Welsh Government housing delivery proposals: Fixing the system or hiding its failures?

Planning matters

Our award winning blog gives a fresh perspective on the latest trends in planning and development.

Welsh Government housing delivery proposals: Fixing the system or hiding its failures?

Welsh Government housing delivery proposals: Fixing the system or hiding its failures?

Stephanie Irvine 11 Oct 2019
Planning for housing is not an academic exercise. An insufficient supply of deliverable housing land means not enough homes will be built. House prices will rise (further). Some people will be left without a home of their own. This is why it is of paramount importance that we have a planning system in Wales that works to deliver housing.
On 9 October 2019 the Welsh Government published its consultation document, “ Delivery of housing through the planning system: Revisions to Planning Policy Wales and associated advice and guidance. Responses are due by 20 November 2019.
The focus of the document is on responding to the perception that developers are taking advantage of the long-established five-year housing land supply policy (Planning Policy Wales). It implies that developers are disingenuously “querying” the deliverability of allocated sites, thereby reducing local authorities’ five-year land supply figures and swaying the planning balance in favour of obtaining permission on “speculative” sites – coded language for windfall sites, which the Welsh Government implies are undesirable.

Its key proposals are:

  1. To remove the requirement in Planning Policy Wales for local planning authorities to provide a five-year supply of land for housing.

  2. To consequently revoke Technical Advice Note 1 (TAN1) in its entirety.

  3. To replace the monitoring of housing land supply by the monitoring of housing delivery based on the Local Development Plan (LDP) housing trajectory, to be reported through the Annual Monitoring Report (AMR).

These latest proposed changes follow the Welsh Government’s disapplication of paragraph 6.2 of TAN1 in July 2018, which attached “considerable weight” to the lack of a five-year housing land supply as a material consideration in determining housing applications. (N.B. The disapplied paragraph did not state that this would be the overriding factor; in order to secure planning permission, proposals would still need to meet the principles of good planning and be assessed as sustainable.) This move, which was widely opposed by developers, left the matter of weight to be given to this factor to the discretion of the decision-maker when taken in the round as part of the planning balance. The lack of a five-year supply therefore remained (and still is currently) material to planning decisions. This is key to ensuring sites are brought forward to provide needed homes in the short to medium term.

If the requirement for a five-year supply is taken away entirely, there would be no policy basis for supporting development proposals according to their potential to fill unmet housing needs. With 19 out of 25 local authorities currently unable to demonstrate that they have enough housing land in the pipeline to meet needs over the next five years, there is a clear imperative to bring additional sites forward. If this is not happening through the plan-led system, surely measures should be kept in place to support the delivery of housing through other routes?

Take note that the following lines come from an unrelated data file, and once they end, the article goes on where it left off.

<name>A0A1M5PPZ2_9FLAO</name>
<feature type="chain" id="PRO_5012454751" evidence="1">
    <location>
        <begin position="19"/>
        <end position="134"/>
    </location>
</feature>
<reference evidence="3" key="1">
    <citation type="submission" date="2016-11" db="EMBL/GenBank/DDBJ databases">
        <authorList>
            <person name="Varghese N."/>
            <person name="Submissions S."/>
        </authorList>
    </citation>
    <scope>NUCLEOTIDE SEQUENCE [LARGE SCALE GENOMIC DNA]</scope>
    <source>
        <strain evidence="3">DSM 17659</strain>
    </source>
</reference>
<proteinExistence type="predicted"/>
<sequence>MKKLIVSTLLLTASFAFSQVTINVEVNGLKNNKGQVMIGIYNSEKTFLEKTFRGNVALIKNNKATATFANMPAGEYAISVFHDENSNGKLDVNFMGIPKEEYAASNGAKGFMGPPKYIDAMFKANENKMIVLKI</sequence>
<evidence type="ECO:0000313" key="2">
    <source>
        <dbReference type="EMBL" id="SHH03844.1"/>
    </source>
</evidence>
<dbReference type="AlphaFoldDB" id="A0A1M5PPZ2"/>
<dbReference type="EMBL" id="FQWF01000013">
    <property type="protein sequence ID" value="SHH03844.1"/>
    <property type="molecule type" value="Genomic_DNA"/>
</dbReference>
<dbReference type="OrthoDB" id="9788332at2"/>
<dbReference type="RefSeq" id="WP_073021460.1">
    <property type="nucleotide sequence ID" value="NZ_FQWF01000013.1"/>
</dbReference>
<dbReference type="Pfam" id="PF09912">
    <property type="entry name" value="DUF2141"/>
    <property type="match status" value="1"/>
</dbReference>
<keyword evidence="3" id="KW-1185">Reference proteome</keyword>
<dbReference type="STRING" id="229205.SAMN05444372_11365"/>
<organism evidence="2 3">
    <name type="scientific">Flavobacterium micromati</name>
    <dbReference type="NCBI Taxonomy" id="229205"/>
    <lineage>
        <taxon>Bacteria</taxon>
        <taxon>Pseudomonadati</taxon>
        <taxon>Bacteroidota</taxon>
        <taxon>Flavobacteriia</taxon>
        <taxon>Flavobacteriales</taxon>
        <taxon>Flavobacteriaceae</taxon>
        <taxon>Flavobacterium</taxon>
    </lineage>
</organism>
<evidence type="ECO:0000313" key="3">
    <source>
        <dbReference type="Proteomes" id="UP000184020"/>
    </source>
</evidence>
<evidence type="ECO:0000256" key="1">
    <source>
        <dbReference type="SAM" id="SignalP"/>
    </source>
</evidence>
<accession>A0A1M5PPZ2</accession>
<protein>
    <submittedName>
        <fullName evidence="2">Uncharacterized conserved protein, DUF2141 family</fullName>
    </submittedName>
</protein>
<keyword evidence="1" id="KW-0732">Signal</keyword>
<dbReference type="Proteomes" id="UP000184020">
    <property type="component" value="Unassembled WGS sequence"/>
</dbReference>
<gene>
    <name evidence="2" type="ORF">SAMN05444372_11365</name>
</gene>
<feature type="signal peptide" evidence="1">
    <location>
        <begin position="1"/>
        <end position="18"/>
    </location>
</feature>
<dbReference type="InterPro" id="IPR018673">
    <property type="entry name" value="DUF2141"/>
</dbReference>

The Welsh Government proposals would also result in key differences in the way local planning authorities assess how their LDPs are performing and their obligations to rectify any deficiencies. Housing policies would be tested against the LDP trajectory, which would need to be updated each year through the AMR. The trajectory should set out the sources of housing land needed to meet the full housing requirement during the plan period plus a flexibility allowance (identified by the document as 10%). Delivery will be tested against projected annual and cumulative build rates based on the housing requirement (not including the buffer).

There would be no hard consequences for under delivery against the trajectory. Local planning authorities would need to consider performance against all indicators of the LDP collectively and to assess the magnitude of variance (a subjective assessment) before deciding on appropriate actions to be taken. Examples of these actions in the document range from providing training to officers or members to simply conducting “further research or investigation” to triggering an early review of the plan (a process which, as we know, takes years to complete).

The way in which the existing five-year supply requirement policy has been implemented has not proven adequate to deliver a sufficient number of homes through LDPs or otherwise, and this is clearly an issue that should be addressed. However, the proposals put forward in this consultation offer a significantly weaker approach, which is likely to yield even weaker housing delivery than under the current arrangements. 

The proposed changes outline a system whereby the impetus for local authorities to provide enough homes would effectively be relaxed, with no hard consequences for failing to deliver and no mechanisms in place to fill the gaps. Instead of identifying ways to make the plan-led system work, they would simply re-frame the metrics to make it look as if the system is working even if it is not and cut off the only available avenue for housing to come forward.

Is the current system so broken that it needs such a draconian restructure? True, changes are needed to support the delivery of housing through the plan-led system – where planning for all types of development can be considered holistically. But is the main problem an overreliance on windfall sites (in sustainable locations), or is it rather that an insufficient number of homes are being delivered to meet the needs of the nation?